The Cubs currently have 38 players on the 40-man roster. They could put Fujikawa on the 60-day DL, which would open another spot on the 40-man. They need to find room on the 40-man roster for at least three players, Ryan Kalish, John Baker and Emilio Bonifacio.
— Carrie Muskat
Ryan Sweeney hit his first spring home run to lift the Cubs to a 4-3 victory Thursday over the White Sox in front of 15,170 at Cubs Park, setting a single-season Cactus League record. The Cubs drew 213,815 at the new ballpark, breaking the old mark of 203,105, which the team set in 2009 at HoHoKam Stadium. In 15 home games, the Cubs averaged 14,254 fans, tops in the Cactus League, and Cubs Park now has the top 11 single game Cactus League attendance marks.
Travis Wood, who will start the second game of the regular season for the Cubs on Wednesday in Pittsburgh, gave up two hits over three scoreless innings. The lefty is ready to play games that count.
“I think that’s unanimous around the clubhouse — everybody is ready to get away from here and get things rolling,” Wood said.
Wood is coming off his first 200-inning season, and took the same approach this offseason.
“I took the same approach as I did the offseason before last,” he said. “It seemed to work for me last year and I didn’t want to change anything and keep everything in stride and keep it rolling.”
Sweeney made it 2-0 with a leadoff home run in the second, his first this spring. It was the 36th home run by the Cubs this spring, tops in the Majors.
* On deck: The Cubs close the exhibition season with games Friday and Saturday at Chase Field against the Diamondbacks. Edwin Jackson will start Friday for Chicago. Shortstop Starlin Castro, injured in the third Cactus League game March 2, hopes to play both games in his final tune up for the regular season. The game will be broadcast on Comcast SportsNet and Cubs.com.
Mike Olt knew from the first pitch he saw in live batting practice that his vision problems were over. On Thursday, he found out he was going to be on the Cubs’ Opening Day roster.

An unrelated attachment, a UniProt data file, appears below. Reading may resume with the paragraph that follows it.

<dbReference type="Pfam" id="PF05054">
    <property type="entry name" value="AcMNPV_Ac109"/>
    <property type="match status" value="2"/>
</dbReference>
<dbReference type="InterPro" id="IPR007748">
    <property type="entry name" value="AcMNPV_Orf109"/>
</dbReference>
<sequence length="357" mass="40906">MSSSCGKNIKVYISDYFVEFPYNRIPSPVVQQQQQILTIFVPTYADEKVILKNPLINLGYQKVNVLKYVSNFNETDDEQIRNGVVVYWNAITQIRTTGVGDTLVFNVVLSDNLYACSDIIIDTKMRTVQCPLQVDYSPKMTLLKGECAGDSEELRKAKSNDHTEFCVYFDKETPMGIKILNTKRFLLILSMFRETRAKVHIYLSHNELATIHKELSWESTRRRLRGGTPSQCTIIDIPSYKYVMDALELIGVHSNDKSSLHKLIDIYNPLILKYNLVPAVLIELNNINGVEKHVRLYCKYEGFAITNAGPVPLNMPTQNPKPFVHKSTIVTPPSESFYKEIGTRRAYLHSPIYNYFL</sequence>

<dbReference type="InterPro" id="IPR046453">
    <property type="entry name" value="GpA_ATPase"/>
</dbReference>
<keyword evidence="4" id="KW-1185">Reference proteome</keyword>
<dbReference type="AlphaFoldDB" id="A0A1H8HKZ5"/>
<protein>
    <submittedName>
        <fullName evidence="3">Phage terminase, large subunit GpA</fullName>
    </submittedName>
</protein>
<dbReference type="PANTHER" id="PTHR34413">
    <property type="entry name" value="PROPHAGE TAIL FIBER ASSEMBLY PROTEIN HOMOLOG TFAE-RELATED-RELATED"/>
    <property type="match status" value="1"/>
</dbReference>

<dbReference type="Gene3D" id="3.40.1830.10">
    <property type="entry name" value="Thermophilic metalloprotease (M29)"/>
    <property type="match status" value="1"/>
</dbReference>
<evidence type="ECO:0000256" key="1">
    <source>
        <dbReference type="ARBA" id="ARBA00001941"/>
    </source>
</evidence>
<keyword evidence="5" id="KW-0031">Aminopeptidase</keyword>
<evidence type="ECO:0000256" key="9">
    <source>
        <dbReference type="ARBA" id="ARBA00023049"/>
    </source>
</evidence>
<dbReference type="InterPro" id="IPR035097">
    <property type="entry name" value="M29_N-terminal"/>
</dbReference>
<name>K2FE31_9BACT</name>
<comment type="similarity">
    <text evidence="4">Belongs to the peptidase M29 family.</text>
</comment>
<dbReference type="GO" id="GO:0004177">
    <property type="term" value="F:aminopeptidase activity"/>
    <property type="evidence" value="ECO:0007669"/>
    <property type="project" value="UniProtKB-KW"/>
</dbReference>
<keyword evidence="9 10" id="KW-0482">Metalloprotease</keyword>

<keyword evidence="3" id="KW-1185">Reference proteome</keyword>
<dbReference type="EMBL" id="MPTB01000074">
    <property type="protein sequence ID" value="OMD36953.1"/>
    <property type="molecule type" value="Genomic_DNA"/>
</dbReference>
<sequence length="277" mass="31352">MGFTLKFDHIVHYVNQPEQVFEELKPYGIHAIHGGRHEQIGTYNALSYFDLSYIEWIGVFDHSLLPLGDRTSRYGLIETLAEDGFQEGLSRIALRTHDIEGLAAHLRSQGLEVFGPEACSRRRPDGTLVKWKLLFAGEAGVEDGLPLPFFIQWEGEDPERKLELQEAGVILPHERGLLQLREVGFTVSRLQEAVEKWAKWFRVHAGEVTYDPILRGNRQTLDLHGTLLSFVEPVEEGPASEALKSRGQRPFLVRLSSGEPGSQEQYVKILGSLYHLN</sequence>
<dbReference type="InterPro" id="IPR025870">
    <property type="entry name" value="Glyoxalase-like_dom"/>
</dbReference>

A first-round pick by the Rangers in the 2010 First-Year Player Draft, Olt began 2013 at Triple-A Round Rock, and was batting .139 on April 25 when he asked for some help. In November 2012, he was hit in the head while playing in the Dominican Republic winter league, and was having problems seeing. He’s overcome the vision problems, and battled a tender right shoulder this spring in camp.
“We’re excited for Mike,” GM Jed Hoyer said. “I think he’s proved himself here in Spring Training but he probably feels like he’s got a lot more to prove. This is the exhibition season and now we have to go play real games. I’m excited for him that he was able to come in here and do what he did in Spring Training.”
When did Olt know he was over his vision problems?
“First pitch of live BP,” he said. “Picking up the spin is just what I needed. Last year, I couldn’t pick up the spin. This year, I was able to see the ball and get a good curveball to hit instead of swinging at something in the dirt. I was happy with the swings I’ve made this spring training. Even my strikeouts have been some of my best at-bats.”
Getting the news was a bit of redemption.
“I worked hard this offseason coming from last year,” he said. “It was a tough year. I think it made me a better player, a better person. Just a little bump in the road. I know what I’m capable of doing. I’m just happy I was able to come here and do my job.
“I was extremely excited [at the news]. Just to get an opportunity like this is something that every kid dreams about. Now that it’s really true, I haven’t had time to really sit back and think about it, but it’s something that I’ll never forget.”
He hopes to be able to play every day but the Cubs will monitor his shoulder.